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Signal Processing with Wavelets

Objectives
• Define and illustrate the difference between a stationary
and non-stationary signal.
• Describe the relationship between wavelets and sub-
band coding of a signal using quadrature mirror filters
with the property of perfect reconstruction.
• Illustrate the multi-level decomposition of a signal into
approximation and detail components using wavelet
decomposition filters.
• Illustrate the application of wavelet analysis using
MATLAB® to noise suppression, signal compression,
and the identification of transient features in a signal.
Motivation for Wavelet Analysis
• Signals of practical interest are usually non-
stationary, meaning that their time-domain and
frequency-domain characteristics vary over short
time intervals (i.e., music, seismic data, etc)
• Classical Fourier analysis (Fourier transforms)
assumes a signal that is either infinite in extent
or stationary within the analysis window.
• Non-stationary analysis requires a different
approach: Wavelet Analysis
• Wavelet analysis also produces better solutions
to important problems such as the transform
compression of images (jpeg versus jpeg2000)
CHIRP SIGNALS

Frequency: 2 Hz to 20 Hz Different in Time Domain Frequency: 20 Hz to 2 Hz


1 150 1 150

0.8 0.8

0.6 0.6

0.4 0.4
Magnitud

Magnitud
100 100
Magnitud

Magnitud
0.2 0.2

0 0
e

e
e

e
-0.2 -0.2
50 50
-0.4 -0.4

-0.6 -0.6

-0.8 -0.8

-1 0 -1 0
0 0.5 1 0 5 10 15 20 25 0 0.5 1 0 5 10 15 20 25
Time Frequency (Hz) Time Frequency (Hz)

Same in Frequency Domain

At what time the frequency components occur? FT can not tell!


SHORT TIME FOURIER
TRANSFORM (STFT)
• Dennis Gabor (1946) Used STFT
– To analyze only a small section of the signal at a time
-- a technique called Windowing the Signal.
• The Segment of Signal is Assumed Stationary
• A 3D transform
STFTX t , f    xt   * t  t  e j 2 ft dt
t
t  : the window function

A function of time
and frequency
DRAWBACKS OF STFT

• Unchanged Window
• Dilemma of Resolution
– Narrow window -> poor frequency resolution
– Wide window -> poor time resolution
• Heisenberg Uncertainty Principle
– Cannot know what frequency exists at what time intervals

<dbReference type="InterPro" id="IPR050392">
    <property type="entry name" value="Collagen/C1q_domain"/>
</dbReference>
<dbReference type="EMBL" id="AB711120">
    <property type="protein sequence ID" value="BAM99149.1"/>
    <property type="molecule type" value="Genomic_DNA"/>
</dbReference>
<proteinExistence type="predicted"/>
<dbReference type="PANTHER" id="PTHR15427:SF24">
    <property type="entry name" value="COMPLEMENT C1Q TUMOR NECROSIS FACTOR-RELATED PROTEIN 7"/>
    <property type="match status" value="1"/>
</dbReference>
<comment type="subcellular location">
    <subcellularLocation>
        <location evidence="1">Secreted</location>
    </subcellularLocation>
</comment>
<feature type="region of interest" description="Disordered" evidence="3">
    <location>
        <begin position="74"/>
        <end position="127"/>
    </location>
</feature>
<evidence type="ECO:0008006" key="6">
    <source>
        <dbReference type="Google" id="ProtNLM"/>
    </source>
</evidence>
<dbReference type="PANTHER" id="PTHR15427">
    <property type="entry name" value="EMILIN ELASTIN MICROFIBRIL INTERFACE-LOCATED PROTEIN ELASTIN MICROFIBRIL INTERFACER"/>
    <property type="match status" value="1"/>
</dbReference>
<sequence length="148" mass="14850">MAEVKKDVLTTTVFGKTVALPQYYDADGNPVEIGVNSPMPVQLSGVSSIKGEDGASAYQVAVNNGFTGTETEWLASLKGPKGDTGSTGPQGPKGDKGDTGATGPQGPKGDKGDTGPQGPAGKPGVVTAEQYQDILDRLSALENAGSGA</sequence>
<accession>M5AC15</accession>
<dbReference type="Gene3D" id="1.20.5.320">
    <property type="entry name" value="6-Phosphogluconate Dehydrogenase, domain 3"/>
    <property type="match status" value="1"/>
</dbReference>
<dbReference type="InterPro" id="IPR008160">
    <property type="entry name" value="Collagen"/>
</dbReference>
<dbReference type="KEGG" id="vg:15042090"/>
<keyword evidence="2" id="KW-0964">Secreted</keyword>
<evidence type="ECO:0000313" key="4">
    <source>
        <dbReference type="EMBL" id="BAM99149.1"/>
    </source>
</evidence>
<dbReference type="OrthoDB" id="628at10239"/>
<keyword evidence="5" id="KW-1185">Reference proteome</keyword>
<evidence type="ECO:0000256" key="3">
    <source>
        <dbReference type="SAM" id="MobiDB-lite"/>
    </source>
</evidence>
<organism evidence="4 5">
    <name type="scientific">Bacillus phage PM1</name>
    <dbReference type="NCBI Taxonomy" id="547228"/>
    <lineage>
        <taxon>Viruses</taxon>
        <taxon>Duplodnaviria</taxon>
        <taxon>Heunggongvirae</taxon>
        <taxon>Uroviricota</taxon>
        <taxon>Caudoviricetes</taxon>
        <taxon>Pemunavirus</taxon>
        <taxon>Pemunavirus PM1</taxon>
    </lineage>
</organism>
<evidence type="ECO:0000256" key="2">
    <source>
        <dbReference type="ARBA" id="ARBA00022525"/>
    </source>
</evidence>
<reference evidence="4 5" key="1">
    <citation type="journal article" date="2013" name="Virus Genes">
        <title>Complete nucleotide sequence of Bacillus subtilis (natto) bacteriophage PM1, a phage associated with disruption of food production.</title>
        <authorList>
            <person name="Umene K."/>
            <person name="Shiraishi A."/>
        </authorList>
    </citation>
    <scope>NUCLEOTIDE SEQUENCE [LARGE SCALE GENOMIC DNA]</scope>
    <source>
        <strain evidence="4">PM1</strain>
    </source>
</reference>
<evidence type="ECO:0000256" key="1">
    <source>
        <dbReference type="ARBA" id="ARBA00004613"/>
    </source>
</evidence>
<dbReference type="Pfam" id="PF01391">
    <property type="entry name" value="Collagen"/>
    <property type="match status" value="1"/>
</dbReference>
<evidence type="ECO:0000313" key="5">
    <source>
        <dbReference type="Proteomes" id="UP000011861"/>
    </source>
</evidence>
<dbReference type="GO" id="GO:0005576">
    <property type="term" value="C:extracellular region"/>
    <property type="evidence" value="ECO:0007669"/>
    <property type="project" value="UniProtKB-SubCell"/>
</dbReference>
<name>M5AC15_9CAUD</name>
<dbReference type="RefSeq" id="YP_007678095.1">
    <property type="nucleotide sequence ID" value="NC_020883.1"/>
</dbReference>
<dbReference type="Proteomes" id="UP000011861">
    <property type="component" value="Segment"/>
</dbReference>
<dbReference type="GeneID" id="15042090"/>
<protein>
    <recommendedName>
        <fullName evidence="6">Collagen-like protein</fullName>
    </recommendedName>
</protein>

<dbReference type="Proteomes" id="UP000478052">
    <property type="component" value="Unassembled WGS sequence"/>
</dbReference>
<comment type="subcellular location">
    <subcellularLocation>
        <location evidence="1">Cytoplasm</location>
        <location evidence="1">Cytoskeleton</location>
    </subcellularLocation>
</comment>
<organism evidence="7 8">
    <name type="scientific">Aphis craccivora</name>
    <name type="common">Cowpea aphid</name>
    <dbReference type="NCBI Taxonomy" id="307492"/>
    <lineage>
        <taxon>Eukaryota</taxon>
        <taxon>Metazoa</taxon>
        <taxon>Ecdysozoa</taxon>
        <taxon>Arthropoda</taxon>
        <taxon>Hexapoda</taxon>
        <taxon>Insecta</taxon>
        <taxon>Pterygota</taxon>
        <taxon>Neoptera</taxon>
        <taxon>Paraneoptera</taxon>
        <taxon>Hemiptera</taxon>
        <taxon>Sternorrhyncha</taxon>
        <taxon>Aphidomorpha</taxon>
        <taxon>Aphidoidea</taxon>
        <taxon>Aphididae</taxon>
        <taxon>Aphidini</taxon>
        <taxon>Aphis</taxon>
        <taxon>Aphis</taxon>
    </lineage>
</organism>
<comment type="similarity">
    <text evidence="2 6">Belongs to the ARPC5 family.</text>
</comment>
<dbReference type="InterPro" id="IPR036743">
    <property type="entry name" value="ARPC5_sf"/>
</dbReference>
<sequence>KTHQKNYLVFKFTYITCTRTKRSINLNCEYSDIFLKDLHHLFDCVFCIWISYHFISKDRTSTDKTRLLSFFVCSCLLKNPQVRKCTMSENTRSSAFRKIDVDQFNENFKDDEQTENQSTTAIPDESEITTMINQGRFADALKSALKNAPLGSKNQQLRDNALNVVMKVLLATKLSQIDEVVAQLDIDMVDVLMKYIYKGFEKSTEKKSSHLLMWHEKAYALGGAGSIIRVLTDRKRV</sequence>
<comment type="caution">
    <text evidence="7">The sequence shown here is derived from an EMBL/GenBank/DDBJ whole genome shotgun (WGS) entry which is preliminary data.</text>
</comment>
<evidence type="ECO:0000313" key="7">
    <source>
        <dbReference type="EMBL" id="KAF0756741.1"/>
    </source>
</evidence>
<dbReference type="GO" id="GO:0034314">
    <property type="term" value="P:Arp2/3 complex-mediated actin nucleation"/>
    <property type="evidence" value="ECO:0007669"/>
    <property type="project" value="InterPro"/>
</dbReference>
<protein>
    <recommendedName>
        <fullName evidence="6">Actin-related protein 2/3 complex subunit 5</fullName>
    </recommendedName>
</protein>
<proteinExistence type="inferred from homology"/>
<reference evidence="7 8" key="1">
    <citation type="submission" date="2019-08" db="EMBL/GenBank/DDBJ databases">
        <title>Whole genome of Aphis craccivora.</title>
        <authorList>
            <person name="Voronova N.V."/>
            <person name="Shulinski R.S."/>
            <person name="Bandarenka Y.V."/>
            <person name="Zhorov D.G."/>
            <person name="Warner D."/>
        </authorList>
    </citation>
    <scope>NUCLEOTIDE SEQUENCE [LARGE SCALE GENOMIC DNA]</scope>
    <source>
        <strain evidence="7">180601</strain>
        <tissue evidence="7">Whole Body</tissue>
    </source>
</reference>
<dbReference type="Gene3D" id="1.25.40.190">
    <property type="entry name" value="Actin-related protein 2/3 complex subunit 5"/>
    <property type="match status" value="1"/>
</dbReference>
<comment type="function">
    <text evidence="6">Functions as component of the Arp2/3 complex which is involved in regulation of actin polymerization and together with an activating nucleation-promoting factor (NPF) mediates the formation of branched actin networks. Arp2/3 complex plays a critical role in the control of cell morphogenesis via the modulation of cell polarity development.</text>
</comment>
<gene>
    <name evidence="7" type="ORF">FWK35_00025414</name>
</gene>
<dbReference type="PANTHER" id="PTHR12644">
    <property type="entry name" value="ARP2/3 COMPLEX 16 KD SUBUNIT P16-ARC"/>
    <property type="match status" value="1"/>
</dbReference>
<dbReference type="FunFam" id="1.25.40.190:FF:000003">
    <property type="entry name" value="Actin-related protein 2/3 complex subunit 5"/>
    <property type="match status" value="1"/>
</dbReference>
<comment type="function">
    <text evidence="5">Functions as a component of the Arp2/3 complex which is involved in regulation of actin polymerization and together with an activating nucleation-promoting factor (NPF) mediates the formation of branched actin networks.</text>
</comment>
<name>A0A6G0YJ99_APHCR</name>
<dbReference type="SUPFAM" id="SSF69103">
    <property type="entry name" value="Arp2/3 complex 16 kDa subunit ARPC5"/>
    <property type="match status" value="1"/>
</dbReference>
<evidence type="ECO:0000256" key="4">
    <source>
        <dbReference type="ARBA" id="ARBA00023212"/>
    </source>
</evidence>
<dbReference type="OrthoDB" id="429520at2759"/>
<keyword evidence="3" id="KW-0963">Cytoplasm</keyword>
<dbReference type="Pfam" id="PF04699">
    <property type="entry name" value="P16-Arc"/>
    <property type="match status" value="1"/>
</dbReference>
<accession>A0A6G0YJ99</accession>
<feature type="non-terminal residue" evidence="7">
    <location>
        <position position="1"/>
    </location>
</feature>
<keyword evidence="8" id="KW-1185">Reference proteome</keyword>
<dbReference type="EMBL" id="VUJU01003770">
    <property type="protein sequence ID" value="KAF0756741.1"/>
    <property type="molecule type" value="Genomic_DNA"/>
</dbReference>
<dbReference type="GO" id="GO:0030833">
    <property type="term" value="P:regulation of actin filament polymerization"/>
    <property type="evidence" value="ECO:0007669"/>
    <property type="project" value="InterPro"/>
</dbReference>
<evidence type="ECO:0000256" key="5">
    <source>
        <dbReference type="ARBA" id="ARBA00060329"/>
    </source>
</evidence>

Via Narrow Window Via Wide Window


Continuous wavelet transform

continuous wavelet transform (CWT) of a function f(t) a mother wavelet

mother wavelet may be real or complex with the following properties



1.the total area under the curve=0,   (t )dt  0
2. the total area of  (t ) is finite 


3. Admissible condition | (t ) |
2

 | (t ) | dt  
2



oscillate above and below the t-axis


energy of the function is finite function is localize
Infinite number of functions satisfies above conditions– some of
them used for wavelet transform
example
Morlet wavelet
Mexican hat wavelet
 once a wavelet  (t ) has been chosen , the CWT of a square integrable
function f(t) is defined as


1  t b
W ( a, b)  

f (t ) * 
|a|  a 
 dt

 a ,b (t ) is a copy of  a ,0 (t ) shifted b units along the time axis

* denotes complex conjugate

For any a, 1 t


 (t )   
a ,0
|a| a
Thus b is a translation parameter
Setting b=0,
Here a is a scaling parameter
a>1 stretch the wavelet and 0<a<1 shrink it
Basic Theory of Wavelets
• Wavelet analysis can be understood as a
form of sub-band coding with quadrature
mirror filters
• The two basic wavelet processes are
decomposition and reconstruction
Wavelet Decomposition
• A single level decomposition puts a signal through 2 complementary low-pass and
high-pass filters
• The output of the low-pass filter gives the approximation (A) coefficients, while the
high pass filter gives the detail (D) coefficients

Low-Pass Down-
Sample Approximation (A)
Filter 2X
Signal

Down-
High-Pass Sample
Detail (D)
Filter 2X

Decomposition Filters for Daubechies-8 Wavelets


Wavelet Reconstruction
• The A and D coefficients can be used to
reconstruct the signal perfectly when run
through the mirror reconstruction filters of
the wavelet family
Wavelet Families
• Wavelet families consist of a particular set
of quadrature mirror filters with the
property of perfect reconstruction.
• These families are completely determined
by the impulse responses of the set of 4
filters.
Example:
Filter Set for the Daubechies-5 Wavelet Family
% Set wavelet name.
>> wname = 'db5';
% Compute the four filters associated with wavelet name given
% by the input string wname.
>> [Lo_D,Hi_D,Lo_R,Hi_R] = wfilters(wname);
>> subplot(221); stem(Lo_D);
>> title('Decomposition low-pass filter');
>> subplot(222); stem(Hi_D);
>> title('Decomposition high-pass filter');